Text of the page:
I'm sorry there was a bit of hostility / incredulity in some of the prior posts, but they do make a point - a full size bronco 4x4 isn't efficient and you are making a very ambitions range goal for any DIY EV given the current state of the world. A good rule of thumb for an EV conversion looking at the MPG of the original vehicle is you will get about the same amount of range from 10kwh nominal battery capacity as you did from 1 gallon of gas. I'm omitting the math here but it factors in the energy density of gasoline and the relative efficiency of an EV drive vs. the ICE.

This means for a 200 mile EV range in a vehicle that originally got 15mpg, you would need about a 130kwh battery. To put that in perspective, the biggest battery pack available in a Tesla model S right now is 100kwh. (and weighs about 1000lbs)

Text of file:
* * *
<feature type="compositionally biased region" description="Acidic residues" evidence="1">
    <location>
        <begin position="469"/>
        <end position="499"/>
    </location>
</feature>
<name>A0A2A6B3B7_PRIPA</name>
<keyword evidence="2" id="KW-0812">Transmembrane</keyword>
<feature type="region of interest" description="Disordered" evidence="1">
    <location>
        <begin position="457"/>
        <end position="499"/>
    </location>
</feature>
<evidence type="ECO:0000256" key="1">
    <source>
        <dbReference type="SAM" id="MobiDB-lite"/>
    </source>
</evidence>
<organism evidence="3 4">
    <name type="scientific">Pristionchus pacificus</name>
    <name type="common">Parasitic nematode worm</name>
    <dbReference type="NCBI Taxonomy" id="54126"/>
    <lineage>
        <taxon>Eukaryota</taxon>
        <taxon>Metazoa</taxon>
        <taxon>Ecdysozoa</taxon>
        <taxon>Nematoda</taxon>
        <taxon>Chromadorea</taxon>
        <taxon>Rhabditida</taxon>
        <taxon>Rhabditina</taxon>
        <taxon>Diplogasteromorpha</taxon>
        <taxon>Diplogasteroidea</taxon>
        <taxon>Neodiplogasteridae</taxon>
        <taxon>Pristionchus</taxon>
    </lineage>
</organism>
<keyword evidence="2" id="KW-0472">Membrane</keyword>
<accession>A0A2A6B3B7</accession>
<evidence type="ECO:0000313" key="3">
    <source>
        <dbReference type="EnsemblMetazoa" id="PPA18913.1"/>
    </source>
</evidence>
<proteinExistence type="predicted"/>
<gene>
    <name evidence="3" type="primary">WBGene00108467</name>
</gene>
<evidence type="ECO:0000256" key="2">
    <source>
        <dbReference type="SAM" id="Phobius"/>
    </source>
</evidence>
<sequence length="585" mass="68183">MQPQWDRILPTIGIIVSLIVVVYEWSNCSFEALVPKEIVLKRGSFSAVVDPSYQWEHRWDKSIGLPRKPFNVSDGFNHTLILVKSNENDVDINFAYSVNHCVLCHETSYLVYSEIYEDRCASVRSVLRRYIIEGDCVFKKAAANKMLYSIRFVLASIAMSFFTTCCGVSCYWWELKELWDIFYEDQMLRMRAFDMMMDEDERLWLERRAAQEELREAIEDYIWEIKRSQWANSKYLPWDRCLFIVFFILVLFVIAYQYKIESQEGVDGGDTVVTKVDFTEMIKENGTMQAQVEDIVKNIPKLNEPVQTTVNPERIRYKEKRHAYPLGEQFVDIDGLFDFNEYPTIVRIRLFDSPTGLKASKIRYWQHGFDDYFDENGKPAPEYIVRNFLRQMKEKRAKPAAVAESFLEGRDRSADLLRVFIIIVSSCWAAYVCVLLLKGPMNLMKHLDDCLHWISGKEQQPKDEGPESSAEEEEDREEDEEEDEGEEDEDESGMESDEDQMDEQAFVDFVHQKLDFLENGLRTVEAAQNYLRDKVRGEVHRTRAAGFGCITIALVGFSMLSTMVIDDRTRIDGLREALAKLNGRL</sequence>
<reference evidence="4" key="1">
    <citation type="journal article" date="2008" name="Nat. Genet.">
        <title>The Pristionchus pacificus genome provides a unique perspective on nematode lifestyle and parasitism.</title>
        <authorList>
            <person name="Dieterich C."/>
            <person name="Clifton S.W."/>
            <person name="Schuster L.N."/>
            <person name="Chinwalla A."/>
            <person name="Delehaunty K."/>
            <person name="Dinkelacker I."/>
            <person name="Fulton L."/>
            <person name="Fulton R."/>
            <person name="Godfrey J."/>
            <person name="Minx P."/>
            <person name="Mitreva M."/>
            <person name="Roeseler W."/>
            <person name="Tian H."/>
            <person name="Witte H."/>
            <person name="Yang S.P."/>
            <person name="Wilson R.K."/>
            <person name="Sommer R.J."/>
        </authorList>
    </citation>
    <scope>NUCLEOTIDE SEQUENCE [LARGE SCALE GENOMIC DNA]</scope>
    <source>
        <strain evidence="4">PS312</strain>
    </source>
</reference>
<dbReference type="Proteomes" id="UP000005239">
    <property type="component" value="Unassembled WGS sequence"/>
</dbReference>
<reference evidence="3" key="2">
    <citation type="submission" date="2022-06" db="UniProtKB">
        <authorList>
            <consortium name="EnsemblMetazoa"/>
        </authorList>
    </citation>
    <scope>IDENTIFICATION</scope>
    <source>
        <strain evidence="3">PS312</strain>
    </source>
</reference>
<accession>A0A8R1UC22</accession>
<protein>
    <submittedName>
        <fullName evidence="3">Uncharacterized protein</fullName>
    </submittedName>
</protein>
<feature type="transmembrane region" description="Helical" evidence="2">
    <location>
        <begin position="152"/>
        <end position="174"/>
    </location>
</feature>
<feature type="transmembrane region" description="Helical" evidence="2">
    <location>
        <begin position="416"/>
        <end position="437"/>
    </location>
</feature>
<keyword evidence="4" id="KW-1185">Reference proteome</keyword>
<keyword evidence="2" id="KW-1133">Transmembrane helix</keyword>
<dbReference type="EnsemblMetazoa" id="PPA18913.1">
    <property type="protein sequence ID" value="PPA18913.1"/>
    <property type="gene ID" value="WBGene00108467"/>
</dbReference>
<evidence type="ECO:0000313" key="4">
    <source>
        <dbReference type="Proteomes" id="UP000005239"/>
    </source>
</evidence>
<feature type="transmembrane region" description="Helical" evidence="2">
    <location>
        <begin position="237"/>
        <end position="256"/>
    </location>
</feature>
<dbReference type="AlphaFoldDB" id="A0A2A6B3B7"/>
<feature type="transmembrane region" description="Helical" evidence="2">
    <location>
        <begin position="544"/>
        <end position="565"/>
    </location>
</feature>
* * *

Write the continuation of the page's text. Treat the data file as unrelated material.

You are right, battery tech is improving. In another 3-5 years tesla might be manufacturing 130kwh batteries, and in 10 years, I would not be surprised to see a 200kwh battery in that same size/weight range.

As for motor and inverter technology, there isn't much room for improvement. those systems are already well over 90% efficient and capable of much more power density (HP per pound) than any gasoline engine.

I wouldn't bother trying to do motor-on-each-wheel. It requires complex control systems that are too much trouble for the gain for most DIYs. If you have or could upgrade to a shift-on-fly capable transfer case I'd just bolt up the motor to that (removing original engine and transmission) and keep the rest of the driveline intact. A part time 4x4 drive with freewheeling front half would help with Rolling Resistance.

Right now, your best bet for an economical conversion to something getting better mileage is a diesel conversion and some of your aforementioned Weight Reduction, and some subtle aerodynamic improvements, like belly pans and such that don't detract from its 'truck' factor.

If you do want to do a 200 mile EV (and you don't want to just buy a bolt or tesla model 3) best to start with a more appropriate chassis (1st gen insight or such) and you will need probably 2 healthy nissan leaf packs to get the range even in a chassis like that.

Good luck.
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Last edited by madderscience; 05-11-2017 at 09:04 PM.